Laos. In August, President Siphandone dismissed Khamphoui Keoboulapha from the post of Deputy Prime Minister and Minister of Finance. At the same time, the governor of the central bank, Cheuang Sombounekhanh, was dismissed, and as a result it was stated that they both misunderstood the country’s economic policy. Visit Countryaah official website to get information about the capital city of Laos. Another of the four Deputy Prime Ministers, Boungnang Volachit, took over the portfolio as Finance Minister, and Cheuang Sombounekhanh was replaced by Soukhan Maharaj, who was previously governor of one of the country’s 19 provinces.
During the summer, eight Christian Laotians who had been imprisoned for a year were accused of causing social divide through their Bible studies.
In February 1998, the Supreme People’s Congress elected Prime Minister Siphandon as new president. Instead, Sisavat Keobounphan was appointed new prime minister. Deputy President Oudom Khattigna died at the age of 69 in December 1999. Amnesty International put pressure on the country to release its prisoners of conscience. One of these – Thongsouk Saysangkhi – died in prison despite a request for release from Amnesty.
Myanmar, Thailand and Laos signed an agreement in April 1999 on a coordinated fight against the production and export of drugs – especially opium.
In August 1999, President Siphandon deposed Finance Minister Kamphoui Keoboualapha and National Bank Director Cheuang Sombounkham. They were made responsible for the drastic fall in the exchange rate of the country’s currency, Kip. The value of this has fallen 500% over the previous 2 years. In the last years of the 1990s, Laos’ economy had deteriorated seriously.
A series of bomb attacks hit the country in 2000-01. According to the government, the backers were the guerrilla Chao Fa and anti-communist groups based abroad. The Chao Fa group is made up of members from the h’mong people and is accused of receiving help from China. However, a number of observers believe that the assaults could also be due to conflicts within the government. In any case, the celebrations were around the 25th anniversary of the December 2000 communist takeover of peace. Laos is one of the 5 countries in the world where the Communist Party remains in power.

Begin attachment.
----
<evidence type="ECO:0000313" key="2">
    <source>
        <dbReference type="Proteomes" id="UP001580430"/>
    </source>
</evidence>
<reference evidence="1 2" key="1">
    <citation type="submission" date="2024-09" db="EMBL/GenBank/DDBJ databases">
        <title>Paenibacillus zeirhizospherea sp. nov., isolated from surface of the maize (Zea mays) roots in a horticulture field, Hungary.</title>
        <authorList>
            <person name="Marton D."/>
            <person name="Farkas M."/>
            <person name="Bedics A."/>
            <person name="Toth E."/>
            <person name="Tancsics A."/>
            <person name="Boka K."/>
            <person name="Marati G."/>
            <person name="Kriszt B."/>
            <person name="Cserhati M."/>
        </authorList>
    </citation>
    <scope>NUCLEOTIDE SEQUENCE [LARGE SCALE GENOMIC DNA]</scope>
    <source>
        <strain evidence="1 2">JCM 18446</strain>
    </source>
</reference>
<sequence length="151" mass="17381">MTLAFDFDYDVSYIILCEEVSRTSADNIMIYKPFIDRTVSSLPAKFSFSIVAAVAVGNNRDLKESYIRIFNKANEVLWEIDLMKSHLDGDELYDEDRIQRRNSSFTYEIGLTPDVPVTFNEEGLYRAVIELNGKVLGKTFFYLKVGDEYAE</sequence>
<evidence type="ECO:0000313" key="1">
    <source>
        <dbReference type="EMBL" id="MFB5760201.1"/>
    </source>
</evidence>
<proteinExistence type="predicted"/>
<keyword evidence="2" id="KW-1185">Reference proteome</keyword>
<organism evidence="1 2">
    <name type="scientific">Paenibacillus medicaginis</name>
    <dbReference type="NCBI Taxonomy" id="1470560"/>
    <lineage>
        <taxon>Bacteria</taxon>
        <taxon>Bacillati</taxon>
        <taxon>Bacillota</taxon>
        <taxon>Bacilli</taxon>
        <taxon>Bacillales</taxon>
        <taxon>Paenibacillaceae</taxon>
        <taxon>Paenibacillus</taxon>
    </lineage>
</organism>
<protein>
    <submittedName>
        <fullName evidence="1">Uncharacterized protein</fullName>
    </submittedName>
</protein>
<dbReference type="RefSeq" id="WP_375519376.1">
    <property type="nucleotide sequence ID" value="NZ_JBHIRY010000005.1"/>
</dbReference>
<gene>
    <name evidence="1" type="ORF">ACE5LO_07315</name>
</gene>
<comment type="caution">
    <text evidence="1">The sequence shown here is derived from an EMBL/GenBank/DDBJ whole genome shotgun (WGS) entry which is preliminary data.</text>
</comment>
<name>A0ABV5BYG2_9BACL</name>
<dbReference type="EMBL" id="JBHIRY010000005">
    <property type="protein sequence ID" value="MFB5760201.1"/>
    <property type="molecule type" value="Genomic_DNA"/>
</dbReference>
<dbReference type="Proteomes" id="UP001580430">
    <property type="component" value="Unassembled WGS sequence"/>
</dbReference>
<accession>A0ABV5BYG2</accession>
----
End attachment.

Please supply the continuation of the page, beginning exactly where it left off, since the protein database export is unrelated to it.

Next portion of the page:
In his opening address to the PPRL Congress in March 2001, President Siphandon acknowledged the failure of administering the country’s fragile economy, but at the same time stated that the party’s goal was to triple per-capita income by 2020. He further stated that the party needed to be strengthened, which has 100,000 members. Congress passed an opinion stating that the party continues its socialist line and “opposes multi-party rule and political pluralism”.
The government intensified the fight against drug trafficking and declared that anyone arrested with over ½ kg of heroin would be sentenced to death. In June 2003, this opportunity was first used by 3 drug dealers.
In October 2001, several European activists were arrested in front of the presidential palace in Vientiane, demonstrating against the arrest of several students the year before during the pro-democracy demonstration. The European Parliament acknowledged the adoption of a resolution which, while not likely to suspend EU aid, but made it dependent on the country’s future political development.
In September 2001, Japan provided a loan for the construction of the Second Friendship Bridge across the Mekong River. The work was started in 2002 and is expected to be completed in 2005.
The conflict with Thailand regarding border crossing in the Mekong River continued in 2002. some islands in the river itself.
At the February 2002 presidential election, Khamtay Siphandon was re-elected. Only one of the 166 candidates was not a member of the PPRL.
In June 2003, three drug traffickers became the first to be sentenced to death after a new law in 2002 allowed the death penalty for drug trafficking.
In July, ministers and delegates from Laos, China, Thailand, Myanmar and India signed a statement pledging to cooperate in the fight against drugs.
In May 2004, a bomb dropped in Vientiane in the Civil Aviation Building. At the attack, the bomber was killed, no one took responsibility and the man could not be identified.
In June 2005, three North Americans were expelled, accused of “interfering with the country’s internal affairs and attempting to obstruct government policy.” They turned out to be members of a California Fact Finding Commission headquartered. According to the Foreign Ministry, they had distorted and blocked the country’s laws and spread arguments against the government. In practice, they had shown tense legs for the government’s resettlement policy towards ethnic minorities, and had urged members of the Hmong people of northern Xieng Khouang province to disrupt public order.